“Serendipity. That’s what has led me to a lot of my research questions,” said Rice University alumnus Andreas Haeberlen ’09. “I try to think hard about real problems and talk to a lot of people about their research. Sometimes I come across a new problem, or I wonder if there is a better way to solve an existing one that someone has told me about. And sometimes, the key to the solution is right next door.”
Haeberlen, a computer science professor at the University of Pennsylvania, was assigned an office next to Benjamin Pierce, a famous programming languages professor and researcher who had already spent a decade at Penn prior to Haeberlen’s arrival.
“When I introduced myself to Benjamin, I asked to join his reading group. Over time, we talked more about our ideas and the problems we wanted to tackle, and those conversations turned into a 12-year research project. We were working on ways to use differential privacy to protect the sensitive information of individual users, and, with the increasing use of ‘big data’ analytics, this has become even more important in the years since we started,” said Haeberlen.
When he read a paper about Apple’s use of differential privacy in iOS, it prompted him to have a closer look at the systems that are embedded in every phone and laptop. These systems added another layer of protection by keeping the sensitive data on each device and answering questions with a distributed protocol, instead of collecting the data in a central place. But this approach also meant that questions about the data would be answered with a lot less accuracy. Haeberlen wondered what could be done to get both good privacy and high accuracy at the same time, and that research resulted in another string of papers.
A few years later, Haeberlen was talking with members of the cyber-physical systems group, which was working on better security for systems ranging from washing machines to airplanes to cars, when he realized that their approaches to security were very different. “The cyber-physical systems folks thought about hacking – having people break into systems – from a very different perspective than my group,” he said. “We were trying hard to mask every single effect of an attack — which can be quite costly— while they were actually okay with a few crazy values here and there, as long as the overall system didn’t lose control or crash.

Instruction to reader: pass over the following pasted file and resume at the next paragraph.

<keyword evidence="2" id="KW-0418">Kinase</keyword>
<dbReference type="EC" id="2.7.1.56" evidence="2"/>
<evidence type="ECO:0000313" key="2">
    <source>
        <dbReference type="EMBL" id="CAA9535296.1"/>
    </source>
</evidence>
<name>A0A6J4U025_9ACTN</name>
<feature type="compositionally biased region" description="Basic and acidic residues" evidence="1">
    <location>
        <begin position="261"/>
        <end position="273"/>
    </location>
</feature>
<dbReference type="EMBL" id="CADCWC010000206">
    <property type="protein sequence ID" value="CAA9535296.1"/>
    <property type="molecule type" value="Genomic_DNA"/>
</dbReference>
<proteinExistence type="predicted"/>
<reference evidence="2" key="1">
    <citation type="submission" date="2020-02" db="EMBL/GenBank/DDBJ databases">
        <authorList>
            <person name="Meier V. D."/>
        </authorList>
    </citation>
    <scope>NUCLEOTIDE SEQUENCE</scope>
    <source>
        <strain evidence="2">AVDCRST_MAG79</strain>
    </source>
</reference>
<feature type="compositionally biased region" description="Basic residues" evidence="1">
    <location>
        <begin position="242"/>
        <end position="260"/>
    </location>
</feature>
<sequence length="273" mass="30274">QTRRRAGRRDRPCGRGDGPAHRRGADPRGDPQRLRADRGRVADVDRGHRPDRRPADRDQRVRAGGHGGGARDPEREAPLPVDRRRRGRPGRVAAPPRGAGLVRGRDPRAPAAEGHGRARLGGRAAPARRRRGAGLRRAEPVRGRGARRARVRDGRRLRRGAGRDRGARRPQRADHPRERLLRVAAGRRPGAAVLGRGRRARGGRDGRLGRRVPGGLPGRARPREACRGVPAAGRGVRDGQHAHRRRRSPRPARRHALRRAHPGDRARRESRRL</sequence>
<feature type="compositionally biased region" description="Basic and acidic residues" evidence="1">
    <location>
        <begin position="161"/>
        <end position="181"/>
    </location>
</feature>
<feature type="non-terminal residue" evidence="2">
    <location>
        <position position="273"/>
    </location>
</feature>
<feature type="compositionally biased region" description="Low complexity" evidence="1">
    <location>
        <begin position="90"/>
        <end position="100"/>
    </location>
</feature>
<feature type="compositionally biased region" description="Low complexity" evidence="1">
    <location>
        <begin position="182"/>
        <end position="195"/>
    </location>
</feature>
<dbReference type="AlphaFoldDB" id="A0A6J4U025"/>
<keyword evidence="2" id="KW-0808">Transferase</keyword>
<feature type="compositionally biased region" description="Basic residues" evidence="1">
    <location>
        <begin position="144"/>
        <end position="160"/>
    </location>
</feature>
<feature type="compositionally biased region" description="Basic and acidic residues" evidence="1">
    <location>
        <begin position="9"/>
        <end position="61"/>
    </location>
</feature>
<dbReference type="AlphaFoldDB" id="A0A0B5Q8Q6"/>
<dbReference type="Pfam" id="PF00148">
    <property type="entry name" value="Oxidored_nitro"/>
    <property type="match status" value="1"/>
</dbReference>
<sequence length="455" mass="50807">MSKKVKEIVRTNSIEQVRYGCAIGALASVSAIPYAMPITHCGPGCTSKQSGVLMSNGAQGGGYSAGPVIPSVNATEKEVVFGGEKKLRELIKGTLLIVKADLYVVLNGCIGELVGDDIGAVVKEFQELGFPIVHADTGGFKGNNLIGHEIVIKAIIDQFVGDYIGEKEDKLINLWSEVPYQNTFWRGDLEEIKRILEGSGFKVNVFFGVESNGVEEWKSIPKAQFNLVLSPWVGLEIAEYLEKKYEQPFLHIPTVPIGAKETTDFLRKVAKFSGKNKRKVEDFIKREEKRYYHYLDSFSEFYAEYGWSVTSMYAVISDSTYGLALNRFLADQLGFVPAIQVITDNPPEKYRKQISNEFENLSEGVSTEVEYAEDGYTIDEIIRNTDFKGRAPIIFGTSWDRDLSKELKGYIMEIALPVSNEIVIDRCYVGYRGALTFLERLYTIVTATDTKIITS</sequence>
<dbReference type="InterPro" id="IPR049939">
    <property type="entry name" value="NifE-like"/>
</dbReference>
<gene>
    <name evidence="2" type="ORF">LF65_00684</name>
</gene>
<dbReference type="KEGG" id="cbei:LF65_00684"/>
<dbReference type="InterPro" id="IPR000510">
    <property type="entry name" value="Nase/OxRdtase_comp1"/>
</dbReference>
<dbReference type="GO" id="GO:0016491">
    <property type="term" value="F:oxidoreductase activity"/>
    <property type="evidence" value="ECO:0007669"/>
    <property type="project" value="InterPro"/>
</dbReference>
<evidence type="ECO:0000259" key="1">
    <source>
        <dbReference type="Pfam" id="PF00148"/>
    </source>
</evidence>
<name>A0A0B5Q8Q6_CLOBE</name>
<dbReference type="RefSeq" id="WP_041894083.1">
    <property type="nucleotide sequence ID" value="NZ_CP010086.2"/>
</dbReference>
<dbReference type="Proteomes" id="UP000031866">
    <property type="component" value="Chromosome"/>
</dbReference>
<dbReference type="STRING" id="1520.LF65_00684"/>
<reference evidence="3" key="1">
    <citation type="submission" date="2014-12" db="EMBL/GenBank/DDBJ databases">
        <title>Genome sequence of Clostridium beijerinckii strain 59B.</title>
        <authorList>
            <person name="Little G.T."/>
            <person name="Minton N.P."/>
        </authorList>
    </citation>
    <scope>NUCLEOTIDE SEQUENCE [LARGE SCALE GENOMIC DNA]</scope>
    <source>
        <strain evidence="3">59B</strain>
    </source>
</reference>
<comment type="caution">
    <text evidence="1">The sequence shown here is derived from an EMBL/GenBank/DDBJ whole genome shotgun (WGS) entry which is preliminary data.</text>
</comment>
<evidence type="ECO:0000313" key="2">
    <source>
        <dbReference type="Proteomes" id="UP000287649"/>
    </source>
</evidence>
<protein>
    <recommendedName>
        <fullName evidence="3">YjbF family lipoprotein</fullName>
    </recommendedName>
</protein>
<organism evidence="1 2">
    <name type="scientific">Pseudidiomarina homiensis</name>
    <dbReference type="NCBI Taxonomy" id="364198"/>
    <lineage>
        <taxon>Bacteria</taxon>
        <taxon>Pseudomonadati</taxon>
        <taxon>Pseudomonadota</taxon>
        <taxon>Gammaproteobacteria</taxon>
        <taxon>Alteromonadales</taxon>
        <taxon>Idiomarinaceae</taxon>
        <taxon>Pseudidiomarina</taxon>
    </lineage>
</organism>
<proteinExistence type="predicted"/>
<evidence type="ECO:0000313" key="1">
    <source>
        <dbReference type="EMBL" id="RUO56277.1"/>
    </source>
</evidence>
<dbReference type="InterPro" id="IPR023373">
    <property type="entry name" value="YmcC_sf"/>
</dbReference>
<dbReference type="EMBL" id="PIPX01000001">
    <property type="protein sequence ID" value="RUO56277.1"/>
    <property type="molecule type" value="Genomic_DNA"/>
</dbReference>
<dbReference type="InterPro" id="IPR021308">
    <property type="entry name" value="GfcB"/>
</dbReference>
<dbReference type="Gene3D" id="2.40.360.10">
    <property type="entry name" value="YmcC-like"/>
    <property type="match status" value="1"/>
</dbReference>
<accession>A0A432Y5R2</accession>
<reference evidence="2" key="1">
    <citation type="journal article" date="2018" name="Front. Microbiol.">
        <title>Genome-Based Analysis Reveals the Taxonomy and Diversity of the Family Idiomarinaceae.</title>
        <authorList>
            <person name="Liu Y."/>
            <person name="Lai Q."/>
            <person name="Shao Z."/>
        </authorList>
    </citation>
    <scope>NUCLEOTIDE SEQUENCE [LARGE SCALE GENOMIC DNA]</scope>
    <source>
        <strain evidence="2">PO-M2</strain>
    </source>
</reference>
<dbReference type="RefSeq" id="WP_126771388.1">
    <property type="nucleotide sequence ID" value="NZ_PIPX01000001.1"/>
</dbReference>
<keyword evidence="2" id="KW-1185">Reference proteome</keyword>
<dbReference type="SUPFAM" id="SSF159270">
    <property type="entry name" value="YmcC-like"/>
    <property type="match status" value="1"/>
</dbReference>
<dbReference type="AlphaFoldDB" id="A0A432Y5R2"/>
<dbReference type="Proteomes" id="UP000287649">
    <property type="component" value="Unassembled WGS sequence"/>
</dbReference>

“My conversations with that group lead to a new research project on bounded-time recovery, which is a completely new way to handle attacks on distributed systems. We called our first algorithm REBOUND: rather than trying to hide the symptoms of an attack at any cost, it simply detects faults and then very quickly – within a few milliseconds – reconfigures the system to exclude the faulty nodes. A system under attack can also drop less critical tasks to conserve resources, or move or replace existing tasks. In fact, REBOUND can continue protecting systems even when a majority of their nodes is compromised, while a lot of the previous solutions have to give up at that point.”
While Haeberlen continues to expand his privacy and distributed systems research into new areas, he remains intrigued by real-life problems and the interdisciplinary approaches that seem best equipped to solve them. As co-director of Penn’s Networked and Social Systems Engineering Program (NETS), he helps pilot undergraduates through a sea of interdisciplinary challenges.
“NETS was launched to explore the connections between technical networks and human social and economic networks —and here we are talking about how humans interact, create, and sustain their own support systems, markets, and governments. Because of this, our program doesn’t ‘just’ teach computer science, it also covers some material from economics and the social sciences, so that our graduates can understand these connections and can do a better job at building systems that contain both technical and social networks, like Facebook or Google, for instance.